If you grew up like me, you thought of this day as a kind of interim period after Good Friday and before Easter. Preparation for Sunday was a big component, especially in the evening. There was admittedly little reflection on the meaning of the 30-something hours when Jesus’ body lay in the grave. What after all, was there to think about?
The Apostles’ Creed tells us that Jesus descended ad infernos, a Latin phrase meaning “to the dead,” which early English versions of the Creed translated as “into hell.” Beginning in the 1500’s, translators recognized that hell proper is not the best understanding of infernos. The Hebrew word Sheol, a shadowy realm where humans reside after departing this life was the destination for the righteous and the wicked in the Old Testament.
The resurrection and ascension of Jesus transferred faithful persons (saints) in the Old Testament to heaven (paradise). Yet the question debated by theologians is what the immortal soul of Jesus did during Holy Saturday?
Jesus was true God and true man. As true man, he could die—he did die. But God, by definition cannot die. It is inconceivable that the eternal creator and sustainer of the universe could cease to be. And herein lies the mystery: The Son of God, possessing two distinct natures in a single person, died at Calvary.
And yet the New Testament teaches that between death and resurrection Jesus (1 Peter 3:19–20a) “preached to the spirits in prison, because they formerly did not obey, when God patience waited in the days of Noah…” Curious readers have speculated about the nature of this “preaching.” Was it a second chance at salvation, or a message of triumph over demonic forces? With no other evidence in Scripture of demons being converted, the consensus has been that the Apostle intended the latter.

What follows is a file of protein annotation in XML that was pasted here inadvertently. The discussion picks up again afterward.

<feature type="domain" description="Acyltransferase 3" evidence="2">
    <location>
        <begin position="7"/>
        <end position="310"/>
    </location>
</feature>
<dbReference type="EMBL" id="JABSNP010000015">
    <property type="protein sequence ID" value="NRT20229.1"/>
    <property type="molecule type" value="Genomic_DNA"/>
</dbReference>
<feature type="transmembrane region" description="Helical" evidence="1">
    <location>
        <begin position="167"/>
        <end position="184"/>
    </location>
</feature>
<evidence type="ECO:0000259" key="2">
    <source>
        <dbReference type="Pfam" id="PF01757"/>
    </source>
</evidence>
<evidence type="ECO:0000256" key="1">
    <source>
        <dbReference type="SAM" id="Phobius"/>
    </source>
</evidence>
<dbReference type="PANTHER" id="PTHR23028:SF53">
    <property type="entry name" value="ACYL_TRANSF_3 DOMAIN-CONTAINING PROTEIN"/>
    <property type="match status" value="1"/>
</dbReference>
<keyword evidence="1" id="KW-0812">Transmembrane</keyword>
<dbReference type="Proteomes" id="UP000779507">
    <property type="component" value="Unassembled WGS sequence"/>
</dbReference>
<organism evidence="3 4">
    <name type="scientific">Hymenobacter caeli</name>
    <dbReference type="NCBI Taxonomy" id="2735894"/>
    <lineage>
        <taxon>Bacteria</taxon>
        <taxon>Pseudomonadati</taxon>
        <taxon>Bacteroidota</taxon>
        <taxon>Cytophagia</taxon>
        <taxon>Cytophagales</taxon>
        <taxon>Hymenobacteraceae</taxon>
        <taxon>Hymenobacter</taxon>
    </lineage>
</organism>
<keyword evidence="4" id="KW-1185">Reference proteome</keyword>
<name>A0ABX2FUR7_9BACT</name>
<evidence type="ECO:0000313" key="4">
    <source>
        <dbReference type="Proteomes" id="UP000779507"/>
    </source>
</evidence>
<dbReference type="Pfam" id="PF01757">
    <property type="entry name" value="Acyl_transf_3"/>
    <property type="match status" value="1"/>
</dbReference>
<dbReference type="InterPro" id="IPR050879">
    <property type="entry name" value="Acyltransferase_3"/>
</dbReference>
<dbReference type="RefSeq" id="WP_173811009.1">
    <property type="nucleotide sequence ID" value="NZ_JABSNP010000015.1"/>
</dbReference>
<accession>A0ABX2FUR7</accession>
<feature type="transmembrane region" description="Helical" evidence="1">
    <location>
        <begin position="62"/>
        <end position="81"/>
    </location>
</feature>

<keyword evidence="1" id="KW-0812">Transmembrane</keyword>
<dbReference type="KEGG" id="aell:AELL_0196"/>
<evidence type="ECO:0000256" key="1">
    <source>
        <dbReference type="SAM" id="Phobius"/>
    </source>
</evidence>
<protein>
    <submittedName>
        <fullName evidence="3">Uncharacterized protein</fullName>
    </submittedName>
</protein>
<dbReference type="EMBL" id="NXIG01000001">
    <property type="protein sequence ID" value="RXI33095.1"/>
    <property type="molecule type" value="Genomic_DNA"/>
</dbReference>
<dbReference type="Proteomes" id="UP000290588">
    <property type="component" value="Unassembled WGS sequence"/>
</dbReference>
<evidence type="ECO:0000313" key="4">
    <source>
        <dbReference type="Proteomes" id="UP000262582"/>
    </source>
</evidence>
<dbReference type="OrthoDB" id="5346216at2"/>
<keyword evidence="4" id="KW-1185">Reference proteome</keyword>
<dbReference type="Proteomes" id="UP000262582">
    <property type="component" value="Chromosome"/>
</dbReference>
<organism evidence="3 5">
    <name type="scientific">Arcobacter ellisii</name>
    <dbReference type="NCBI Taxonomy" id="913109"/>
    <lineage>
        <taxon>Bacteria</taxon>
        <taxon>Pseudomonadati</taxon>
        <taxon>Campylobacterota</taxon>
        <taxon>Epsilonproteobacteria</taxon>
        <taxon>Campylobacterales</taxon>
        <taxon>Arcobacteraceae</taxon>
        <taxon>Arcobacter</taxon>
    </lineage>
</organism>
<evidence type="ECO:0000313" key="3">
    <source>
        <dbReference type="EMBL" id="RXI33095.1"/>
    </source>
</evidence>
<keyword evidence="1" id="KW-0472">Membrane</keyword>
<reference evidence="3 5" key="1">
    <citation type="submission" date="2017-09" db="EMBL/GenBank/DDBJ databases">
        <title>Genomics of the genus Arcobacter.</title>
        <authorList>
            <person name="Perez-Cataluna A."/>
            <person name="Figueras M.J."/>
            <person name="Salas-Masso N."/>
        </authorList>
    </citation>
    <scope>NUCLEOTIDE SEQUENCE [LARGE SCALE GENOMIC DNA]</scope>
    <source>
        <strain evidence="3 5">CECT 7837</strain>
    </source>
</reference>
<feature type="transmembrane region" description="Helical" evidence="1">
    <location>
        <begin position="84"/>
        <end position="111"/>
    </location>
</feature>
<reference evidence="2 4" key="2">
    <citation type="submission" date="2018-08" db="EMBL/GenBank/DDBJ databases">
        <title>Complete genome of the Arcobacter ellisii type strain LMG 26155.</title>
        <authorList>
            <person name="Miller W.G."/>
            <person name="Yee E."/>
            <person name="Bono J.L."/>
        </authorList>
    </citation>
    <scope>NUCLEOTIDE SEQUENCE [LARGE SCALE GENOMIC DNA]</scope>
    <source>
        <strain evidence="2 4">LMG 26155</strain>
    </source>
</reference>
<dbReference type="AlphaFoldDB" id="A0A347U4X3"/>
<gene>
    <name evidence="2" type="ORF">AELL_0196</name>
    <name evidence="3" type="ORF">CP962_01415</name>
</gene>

Jesus body lay in the grave, and though his immortal spirit “descended to the dead,” the human body was dead. Dead in the same way we will all one day be dead. This would not provide much comfort if it were not for Easter Sunday, yet the author of the book of Hebrews reminds us that the real death of Jesus provides exactly this when he says (Hebrews 2:14–15),
Since therefore the children share in flesh and blood, he likewise partook of the same things, that though death he might destroy the one who has the power of death, that is, the devil, and deliver all who through fear of death were subject to lifelong slavery.
Early in the same chapter, we read that Jesus Christ (Hebrews 2:9) “tasted death for all men.” These words intend to instill confidence that our own death will not be eternal oblivion. Christ’s resurrection is the victory over the fiercest enemy, the enemy to whom Jesus was willingly subject on Holy Saturday.
Thus, we can be joyful and thankful this day, for as Romans 6:5 reasons, “If we have been united with him in a death like his, we shall certainly be united with him a resurrection like is.”
‘Tis myst’ry al! th’ immortal dies!
Who can explore this strange Design?
In vain the first-born Seraph tries
To sound the Depths of Love Divine
‘Tis mercy all! Let Earth adore;
Let Angel Minds inquire no more.
“And Can it Be” by Charles Wesley (1707–1788)
O God, Creator of heaven and earth; grant that, as the crucified body of your dear Son was laid in the tomb and rested on this holy Sabbath, so we may await with him the coming of the third day, and rise with him to newness of life; who now lives and reigns with you and the Holy Spirit, one God, forever and ever. Amen.